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Committee agrees to maintain scrutiny of River Wye pollution

04 Jul 2023 3 minute read
“River Wye at Monmouth” by imaginedhorizons is marked with CC BY-SA 2.0.

Twm Owen, local democracy reporter

The condition of one of Wales’ most important rivers will continue to be reported to the body that oversees the Wye Valley Area of Outstanding Natural Beauty.

Members of the protected area’s advisory committee agreed they should continue to be updated on the state of the River Wye, which in May this year was downgraded from ‘unfavourable recovering’ to ‘unfavourable declining’ due to a loss of key wildlife species.

Pollution from phosphates, including from farming and sewage, is behind the pollution of the river.

Committee chair, Monmouthshire St Arvans councillor, Ann Webb said it was agreed the committee, which brings together councillors from Monmouthshire, Herefordshire, Gloucestershire, and the Forest of Dean, with local voluntary groups, farmers and landowners, should keep the health of the river on its agenda for the forthcoming year.

At the committee’s July meeting the committee was told of further fish deaths, including two salmon discovered at Monmouth during the recent prolonged period of hot and dry weather through June.


Conservative Cllr Webb said she is “frustrated” by slow progress of attempts to turn around the health of the river, though the committee has agreed to support a landscape recovery programme, funded by the UK Government’s Department of Environment, Food and Rural Affairs (DEFRA).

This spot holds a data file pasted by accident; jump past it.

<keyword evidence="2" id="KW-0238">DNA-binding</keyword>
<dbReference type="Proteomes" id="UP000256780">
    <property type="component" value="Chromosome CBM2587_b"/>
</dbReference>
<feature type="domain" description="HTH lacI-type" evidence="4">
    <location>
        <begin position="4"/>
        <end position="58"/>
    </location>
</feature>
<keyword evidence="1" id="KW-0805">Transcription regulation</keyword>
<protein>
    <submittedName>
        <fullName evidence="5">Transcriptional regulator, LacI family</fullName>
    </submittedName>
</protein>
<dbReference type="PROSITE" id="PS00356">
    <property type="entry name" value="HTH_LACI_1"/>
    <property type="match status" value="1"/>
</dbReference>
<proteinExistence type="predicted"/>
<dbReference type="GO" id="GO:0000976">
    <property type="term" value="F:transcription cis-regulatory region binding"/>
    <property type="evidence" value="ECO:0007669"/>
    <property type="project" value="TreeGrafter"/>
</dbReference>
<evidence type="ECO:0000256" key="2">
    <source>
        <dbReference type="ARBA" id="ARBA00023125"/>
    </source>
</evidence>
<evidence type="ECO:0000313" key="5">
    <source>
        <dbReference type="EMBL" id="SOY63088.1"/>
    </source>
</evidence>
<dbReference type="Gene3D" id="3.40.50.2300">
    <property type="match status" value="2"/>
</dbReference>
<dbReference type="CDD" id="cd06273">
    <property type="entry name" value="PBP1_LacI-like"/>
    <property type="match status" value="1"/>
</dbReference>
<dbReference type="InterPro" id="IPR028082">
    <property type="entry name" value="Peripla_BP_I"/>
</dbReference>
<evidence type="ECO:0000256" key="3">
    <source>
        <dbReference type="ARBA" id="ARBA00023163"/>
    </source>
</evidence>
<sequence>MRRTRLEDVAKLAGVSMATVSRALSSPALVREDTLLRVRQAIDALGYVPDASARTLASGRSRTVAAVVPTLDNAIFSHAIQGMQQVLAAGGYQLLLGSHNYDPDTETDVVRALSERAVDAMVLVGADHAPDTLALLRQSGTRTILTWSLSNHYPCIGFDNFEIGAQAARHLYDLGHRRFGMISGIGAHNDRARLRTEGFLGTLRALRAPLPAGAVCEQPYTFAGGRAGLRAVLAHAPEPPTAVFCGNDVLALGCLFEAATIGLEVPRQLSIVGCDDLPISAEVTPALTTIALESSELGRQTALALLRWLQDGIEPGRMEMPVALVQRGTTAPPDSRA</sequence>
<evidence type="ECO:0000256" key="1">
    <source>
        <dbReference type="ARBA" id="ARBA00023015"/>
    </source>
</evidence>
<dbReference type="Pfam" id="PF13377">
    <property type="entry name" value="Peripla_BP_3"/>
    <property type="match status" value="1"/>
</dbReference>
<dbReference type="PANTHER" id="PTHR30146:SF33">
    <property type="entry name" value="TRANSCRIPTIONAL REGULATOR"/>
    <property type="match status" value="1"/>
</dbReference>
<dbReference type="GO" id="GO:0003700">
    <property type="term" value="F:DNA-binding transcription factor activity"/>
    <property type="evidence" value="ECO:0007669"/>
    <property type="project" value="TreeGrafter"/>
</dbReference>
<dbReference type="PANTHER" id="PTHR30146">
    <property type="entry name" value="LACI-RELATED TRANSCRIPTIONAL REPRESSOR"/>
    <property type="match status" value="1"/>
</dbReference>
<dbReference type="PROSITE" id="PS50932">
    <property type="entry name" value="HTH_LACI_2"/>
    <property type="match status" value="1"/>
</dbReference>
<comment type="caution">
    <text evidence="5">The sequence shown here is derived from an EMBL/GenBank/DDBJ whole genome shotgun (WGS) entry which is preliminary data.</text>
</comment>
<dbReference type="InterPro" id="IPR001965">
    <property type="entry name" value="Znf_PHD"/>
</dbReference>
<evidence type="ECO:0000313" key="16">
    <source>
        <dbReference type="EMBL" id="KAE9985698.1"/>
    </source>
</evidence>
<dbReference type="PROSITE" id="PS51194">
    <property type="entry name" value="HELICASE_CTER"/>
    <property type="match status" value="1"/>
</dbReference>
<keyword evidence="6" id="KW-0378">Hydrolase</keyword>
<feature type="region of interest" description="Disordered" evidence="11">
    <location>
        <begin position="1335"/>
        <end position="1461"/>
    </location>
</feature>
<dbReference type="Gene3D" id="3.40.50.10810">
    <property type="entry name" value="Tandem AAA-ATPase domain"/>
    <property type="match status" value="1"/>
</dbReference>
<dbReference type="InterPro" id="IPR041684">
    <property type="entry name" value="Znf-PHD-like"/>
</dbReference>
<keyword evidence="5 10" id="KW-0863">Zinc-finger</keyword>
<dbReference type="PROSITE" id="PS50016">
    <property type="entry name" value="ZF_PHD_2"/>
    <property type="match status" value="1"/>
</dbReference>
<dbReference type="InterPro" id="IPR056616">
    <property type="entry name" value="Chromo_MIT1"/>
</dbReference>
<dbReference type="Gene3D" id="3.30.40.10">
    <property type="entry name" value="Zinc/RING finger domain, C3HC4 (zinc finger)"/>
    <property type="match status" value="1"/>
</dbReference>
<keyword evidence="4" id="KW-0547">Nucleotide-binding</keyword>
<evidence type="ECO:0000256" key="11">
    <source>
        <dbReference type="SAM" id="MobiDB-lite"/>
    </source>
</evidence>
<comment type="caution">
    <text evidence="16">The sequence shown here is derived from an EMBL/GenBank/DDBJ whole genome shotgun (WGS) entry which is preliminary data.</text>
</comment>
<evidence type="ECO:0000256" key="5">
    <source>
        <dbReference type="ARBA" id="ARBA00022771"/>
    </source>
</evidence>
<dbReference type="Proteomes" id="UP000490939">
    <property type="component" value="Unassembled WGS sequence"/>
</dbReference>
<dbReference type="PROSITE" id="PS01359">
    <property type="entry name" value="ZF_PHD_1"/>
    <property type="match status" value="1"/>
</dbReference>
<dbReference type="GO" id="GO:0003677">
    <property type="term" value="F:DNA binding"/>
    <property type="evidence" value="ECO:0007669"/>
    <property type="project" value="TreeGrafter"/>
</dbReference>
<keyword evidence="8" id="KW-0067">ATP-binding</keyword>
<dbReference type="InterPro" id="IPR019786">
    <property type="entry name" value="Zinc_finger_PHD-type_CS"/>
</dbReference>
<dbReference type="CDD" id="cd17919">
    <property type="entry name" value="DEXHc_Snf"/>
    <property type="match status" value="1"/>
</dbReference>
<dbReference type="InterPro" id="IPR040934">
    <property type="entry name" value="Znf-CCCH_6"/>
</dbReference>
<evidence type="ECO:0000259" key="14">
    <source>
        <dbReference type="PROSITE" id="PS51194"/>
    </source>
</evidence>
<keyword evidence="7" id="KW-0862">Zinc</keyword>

That could provide funding for a project bringing together farmers and landowners from across at least 500 hectares to conserve protected species and wildlife, habitats but will have to be tailored to areas where the river runs through England as stretches of the river in Wales will not be eligible.

Other initiatives will be developed for the wider Wye catchment, including cross-border projects such as as a bid to the Climate Action Fund with Herefordshire and Radnorshire Wildlife Trusts, entitled ‘Wye Adapt to Climate Change’ while Natural Resources Wales has a target for the country to be in ‘nature recovery’ by 2030.

Cllr Webb though acknowledged there are no quick solutions to the river’s problems.

“It really concerns me we don’t seem to come to any consensus on what we can do in the short term,” she said. “I find it very frustrating but we will keep it on the agenda. It has got worse and worse with climate change and the hot weather.”

The Environment Agency has 14 devices to measure the quality of the river throughout the summer and is updating a website which provides information on its efforts.

A PhD student, from the Hillary Rodham Clinton School of Law at Swansea University, will also be joining the AONB for five weeks over the summer as they research their thesis, ‘Water as a contested space – Improving the quality of our rivers’.

They will be supervised by Associate Professor Dr Victoria Jenkins and funded by a “small bursary” from the UK Environmental Law Association (UKELA) with the placement focused on river pollution and institutional responses rather than the law.

A Wye July event is also set to take place this Sunday, July 9, at Chippenham Fields in Monmouth which is is described as a celebration of groups aiming to bring the river back to health and an opportunity to meet those involved and take part in ‘citizen science’ water testing.

The event runs from 11am to 3pm and a samba band will march from Monnow Old Bridge at 10.45am with people invited to join the procession.

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